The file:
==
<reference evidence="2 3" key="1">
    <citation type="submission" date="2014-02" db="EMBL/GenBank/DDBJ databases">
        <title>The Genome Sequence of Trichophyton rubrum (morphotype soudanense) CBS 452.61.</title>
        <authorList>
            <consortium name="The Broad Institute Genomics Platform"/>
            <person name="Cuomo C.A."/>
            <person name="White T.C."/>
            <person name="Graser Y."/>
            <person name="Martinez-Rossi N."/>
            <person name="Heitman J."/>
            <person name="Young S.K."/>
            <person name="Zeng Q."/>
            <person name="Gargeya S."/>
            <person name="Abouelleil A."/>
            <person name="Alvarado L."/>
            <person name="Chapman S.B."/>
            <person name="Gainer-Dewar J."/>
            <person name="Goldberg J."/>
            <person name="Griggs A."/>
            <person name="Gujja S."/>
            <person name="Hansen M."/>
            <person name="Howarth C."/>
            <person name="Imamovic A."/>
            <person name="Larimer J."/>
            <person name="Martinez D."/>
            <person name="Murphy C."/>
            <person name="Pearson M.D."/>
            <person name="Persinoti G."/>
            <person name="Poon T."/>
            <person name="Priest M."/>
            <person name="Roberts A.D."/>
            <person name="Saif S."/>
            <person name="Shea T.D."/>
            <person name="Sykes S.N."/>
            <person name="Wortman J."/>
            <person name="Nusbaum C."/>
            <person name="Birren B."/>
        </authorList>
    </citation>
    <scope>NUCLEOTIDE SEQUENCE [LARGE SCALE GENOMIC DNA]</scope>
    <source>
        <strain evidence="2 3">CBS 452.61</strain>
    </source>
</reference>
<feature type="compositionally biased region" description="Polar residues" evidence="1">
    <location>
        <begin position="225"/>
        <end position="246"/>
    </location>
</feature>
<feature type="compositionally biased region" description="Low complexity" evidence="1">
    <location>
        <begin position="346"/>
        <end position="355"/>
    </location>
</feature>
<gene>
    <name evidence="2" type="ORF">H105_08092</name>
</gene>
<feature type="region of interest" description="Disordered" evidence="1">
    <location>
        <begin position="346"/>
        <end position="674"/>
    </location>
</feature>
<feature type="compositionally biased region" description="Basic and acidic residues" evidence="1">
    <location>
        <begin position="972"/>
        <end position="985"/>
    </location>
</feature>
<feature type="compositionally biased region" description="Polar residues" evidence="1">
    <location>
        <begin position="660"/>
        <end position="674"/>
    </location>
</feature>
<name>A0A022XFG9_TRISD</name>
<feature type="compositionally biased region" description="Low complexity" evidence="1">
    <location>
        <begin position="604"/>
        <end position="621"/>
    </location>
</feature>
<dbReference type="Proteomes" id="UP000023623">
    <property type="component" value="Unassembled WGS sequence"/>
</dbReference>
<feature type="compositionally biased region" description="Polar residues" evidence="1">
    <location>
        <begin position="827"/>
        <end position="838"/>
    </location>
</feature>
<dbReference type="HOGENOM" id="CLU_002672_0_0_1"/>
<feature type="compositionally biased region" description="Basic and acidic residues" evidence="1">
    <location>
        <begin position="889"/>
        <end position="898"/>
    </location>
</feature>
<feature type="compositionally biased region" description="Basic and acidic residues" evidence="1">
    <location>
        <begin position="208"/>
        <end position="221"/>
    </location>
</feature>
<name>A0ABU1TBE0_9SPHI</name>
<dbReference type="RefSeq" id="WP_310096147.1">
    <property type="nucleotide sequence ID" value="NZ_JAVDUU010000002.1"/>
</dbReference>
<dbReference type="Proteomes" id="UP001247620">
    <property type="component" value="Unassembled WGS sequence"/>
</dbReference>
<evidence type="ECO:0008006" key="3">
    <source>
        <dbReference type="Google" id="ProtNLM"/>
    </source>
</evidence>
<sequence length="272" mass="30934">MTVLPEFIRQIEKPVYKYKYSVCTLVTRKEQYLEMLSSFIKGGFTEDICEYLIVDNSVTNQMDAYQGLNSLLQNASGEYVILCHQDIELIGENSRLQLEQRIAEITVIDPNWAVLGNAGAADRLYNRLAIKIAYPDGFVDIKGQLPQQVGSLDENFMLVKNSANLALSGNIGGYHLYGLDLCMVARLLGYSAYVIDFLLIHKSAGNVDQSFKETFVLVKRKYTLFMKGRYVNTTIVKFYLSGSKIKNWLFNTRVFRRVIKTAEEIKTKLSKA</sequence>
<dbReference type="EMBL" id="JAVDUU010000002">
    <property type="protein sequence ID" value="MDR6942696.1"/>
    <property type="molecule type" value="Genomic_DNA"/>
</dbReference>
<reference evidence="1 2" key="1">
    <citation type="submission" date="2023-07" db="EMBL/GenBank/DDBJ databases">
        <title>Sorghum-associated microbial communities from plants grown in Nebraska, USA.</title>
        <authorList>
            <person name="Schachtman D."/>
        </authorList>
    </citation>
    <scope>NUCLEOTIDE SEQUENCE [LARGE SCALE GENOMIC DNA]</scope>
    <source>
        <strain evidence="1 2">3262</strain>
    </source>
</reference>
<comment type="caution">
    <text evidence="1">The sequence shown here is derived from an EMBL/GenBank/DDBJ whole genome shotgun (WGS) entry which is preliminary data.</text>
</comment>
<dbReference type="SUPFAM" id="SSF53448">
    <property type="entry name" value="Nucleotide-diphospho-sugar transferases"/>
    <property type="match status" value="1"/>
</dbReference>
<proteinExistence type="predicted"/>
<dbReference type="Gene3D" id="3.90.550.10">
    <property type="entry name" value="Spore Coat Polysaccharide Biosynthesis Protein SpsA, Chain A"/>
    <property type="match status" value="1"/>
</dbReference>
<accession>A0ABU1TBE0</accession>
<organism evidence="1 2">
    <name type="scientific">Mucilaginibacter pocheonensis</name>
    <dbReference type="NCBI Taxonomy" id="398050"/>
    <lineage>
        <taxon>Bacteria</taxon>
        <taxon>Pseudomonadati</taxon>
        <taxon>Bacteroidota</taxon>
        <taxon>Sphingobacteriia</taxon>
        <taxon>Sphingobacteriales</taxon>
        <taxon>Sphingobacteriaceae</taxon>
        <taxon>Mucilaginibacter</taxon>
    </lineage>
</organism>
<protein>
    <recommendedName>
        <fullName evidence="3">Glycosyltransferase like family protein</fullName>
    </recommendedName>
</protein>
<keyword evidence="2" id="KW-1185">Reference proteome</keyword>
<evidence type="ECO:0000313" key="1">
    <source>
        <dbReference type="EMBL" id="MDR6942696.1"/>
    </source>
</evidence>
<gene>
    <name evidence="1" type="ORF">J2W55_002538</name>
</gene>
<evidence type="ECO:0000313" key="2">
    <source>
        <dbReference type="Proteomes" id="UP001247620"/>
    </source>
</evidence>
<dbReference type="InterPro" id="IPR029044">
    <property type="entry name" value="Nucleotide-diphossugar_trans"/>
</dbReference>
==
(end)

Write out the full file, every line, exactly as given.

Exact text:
<reference evidence="2 3" key="1">
    <citation type="submission" date="2014-02" db="EMBL/GenBank/DDBJ databases">
        <title>The Genome Sequence of Trichophyton rubrum (morphotype soudanense) CBS 452.61.</title>
        <authorList>
            <consortium name="The Broad Institute Genomics Platform"/>
            <person name="Cuomo C.A."/>
            <person name="White T.C."/>
            <person name="Graser Y."/>
            <person name="Martinez-Rossi N."/>
            <person name="Heitman J."/>
            <person name="Young S.K."/>
            <person name="Zeng Q."/>
            <person name="Gargeya S."/>
            <person name="Abouelleil A."/>
            <person name="Alvarado L."/>
            <person name="Chapman S.B."/>
            <person name="Gainer-Dewar J."/>
            <person name="Goldberg J."/>
            <person name="Griggs A."/>
            <person name="Gujja S."/>
            <person name="Hansen M."/>
            <person name="Howarth C."/>
            <person name="Imamovic A."/>
            <person name="Larimer J."/>
            <person name="Martinez D."/>
            <person name="Murphy C."/>
            <person name="Pearson M.D."/>
            <person name="Persinoti G."/>
            <person name="Poon T."/>
            <person name="Priest M."/>
            <person name="Roberts A.D."/>
            <person name="Saif S."/>
            <person name="Shea T.D."/>
            <person name="Sykes S.N."/>
            <person name="Wortman J."/>
            <person name="Nusbaum C."/>
            <person name="Birren B."/>
        </authorList>
    </citation>
    <scope>NUCLEOTIDE SEQUENCE [LARGE SCALE GENOMIC DNA]</scope>
    <source>
        <strain evidence="2 3">CBS 452.61</strain>
    </source>
</reference>
<feature type="compositionally biased region" description="Polar residues" evidence="1">
    <location>
        <begin position="225"/>
        <end position="246"/>
    </location>
</feature>
<feature type="compositionally biased region" description="Low complexity" evidence="1">
    <location>
        <begin position="346"/>
        <end position="355"/>
    </location>
</feature>
<gene>
    <name evidence="2" type="ORF">H105_08092</name>
</gene>
<feature type="region of interest" description="Disordered" evidence="1">
    <location>
        <begin position="346"/>
        <end position="674"/>
    </location>
</feature>
<feature type="compositionally biased region" description="Basic and acidic residues" evidence="1">
    <location>
        <begin position="972"/>
        <end position="985"/>
    </location>
</feature>
<feature type="compositionally biased region" description="Polar residues" evidence="1">
    <location>
        <begin position="660"/>
        <end position="674"/>
    </location>
</feature>
<name>A0A022XFG9_TRISD</name>
<feature type="compositionally biased region" description="Low complexity" evidence="1">
    <location>
        <begin position="604"/>
        <end position="621"/>
    </location>
</feature>
<dbReference type="Proteomes" id="UP000023623">
    <property type="component" value="Unassembled WGS sequence"/>
</dbReference>
<feature type="compositionally biased region" description="Polar residues" evidence="1">
    <location>
        <begin position="827"/>
        <end position="838"/>
    </location>
</feature>
<dbReference type="HOGENOM" id="CLU_002672_0_0_1"/>
<feature type="compositionally biased region" description="Basic and acidic residues" evidence="1">
    <location>
        <begin position="889"/>
        <end position="898"/>
    </location>
</feature>
<feature type="compositionally biased region" description="Basic and acidic residues" evidence="1">
    <location>
        <begin position="208"/>
        <end position="221"/>
    </location>
</feature>
<name>A0ABU1TBE0_9SPHI</name>
<dbReference type="RefSeq" id="WP_310096147.1">
    <property type="nucleotide sequence ID" value="NZ_JAVDUU010000002.1"/>
</dbReference>
<dbReference type="Proteomes" id="UP001247620">
    <property type="component" value="Unassembled WGS sequence"/>
</dbReference>
<evidence type="ECO:0008006" key="3">
    <source>
        <dbReference type="Google" id="ProtNLM"/>
    </source>
</evidence>
<sequence length="272" mass="30934">MTVLPEFIRQIEKPVYKYKYSVCTLVTRKEQYLEMLSSFIKGGFTEDICEYLIVDNSVTNQMDAYQGLNSLLQNASGEYVILCHQDIELIGENSRLQLEQRIAEITVIDPNWAVLGNAGAADRLYNRLAIKIAYPDGFVDIKGQLPQQVGSLDENFMLVKNSANLALSGNIGGYHLYGLDLCMVARLLGYSAYVIDFLLIHKSAGNVDQSFKETFVLVKRKYTLFMKGRYVNTTIVKFYLSGSKIKNWLFNTRVFRRVIKTAEEIKTKLSKA</sequence>
<dbReference type="EMBL" id="JAVDUU010000002">
    <property type="protein sequence ID" value="MDR6942696.1"/>
    <property type="molecule type" value="Genomic_DNA"/>
</dbReference>
<reference evidence="1 2" key="1">
    <citation type="submission" date="2023-07" db="EMBL/GenBank/DDBJ databases">
        <title>Sorghum-associated microbial communities from plants grown in Nebraska, USA.</title>
        <authorList>
            <person name="Schachtman D."/>
        </authorList>
    </citation>
    <scope>NUCLEOTIDE SEQUENCE [LARGE SCALE GENOMIC DNA]</scope>
    <source>
        <strain evidence="1 2">3262</strain>
    </source>
</reference>
<comment type="caution">
    <text evidence="1">The sequence shown here is derived from an EMBL/GenBank/DDBJ whole genome shotgun (WGS) entry which is preliminary data.</text>
</comment>
<dbReference type="SUPFAM" id="SSF53448">
    <property type="entry name" value="Nucleotide-diphospho-sugar transferases"/>
    <property type="match status" value="1"/>
</dbReference>
<proteinExistence type="predicted"/>
<dbReference type="Gene3D" id="3.90.550.10">
    <property type="entry name" value="Spore Coat Polysaccharide Biosynthesis Protein SpsA, Chain A"/>
    <property type="match status" value="1"/>
</dbReference>
<accession>A0ABU1TBE0</accession>
<organism evidence="1 2">
    <name type="scientific">Mucilaginibacter pocheonensis</name>
    <dbReference type="NCBI Taxonomy" id="398050"/>
    <lineage>
        <taxon>Bacteria</taxon>
        <taxon>Pseudomonadati</taxon>
        <taxon>Bacteroidota</taxon>
        <taxon>Sphingobacteriia</taxon>
        <taxon>Sphingobacteriales</taxon>
        <taxon>Sphingobacteriaceae</taxon>
        <taxon>Mucilaginibacter</taxon>
    </lineage>
</organism>
<protein>
    <recommendedName>
        <fullName evidence="3">Glycosyltransferase like family protein</fullName>
    </recommendedName>
</protein>
<keyword evidence="2" id="KW-1185">Reference proteome</keyword>
<evidence type="ECO:0000313" key="1">
    <source>
        <dbReference type="EMBL" id="MDR6942696.1"/>
    </source>
</evidence>
<gene>
    <name evidence="1" type="ORF">J2W55_002538</name>
</gene>
<evidence type="ECO:0000313" key="2">
    <source>
        <dbReference type="Proteomes" id="UP001247620"/>
    </source>
</evidence>
<dbReference type="InterPro" id="IPR029044">
    <property type="entry name" value="Nucleotide-diphossugar_trans"/>
</dbReference>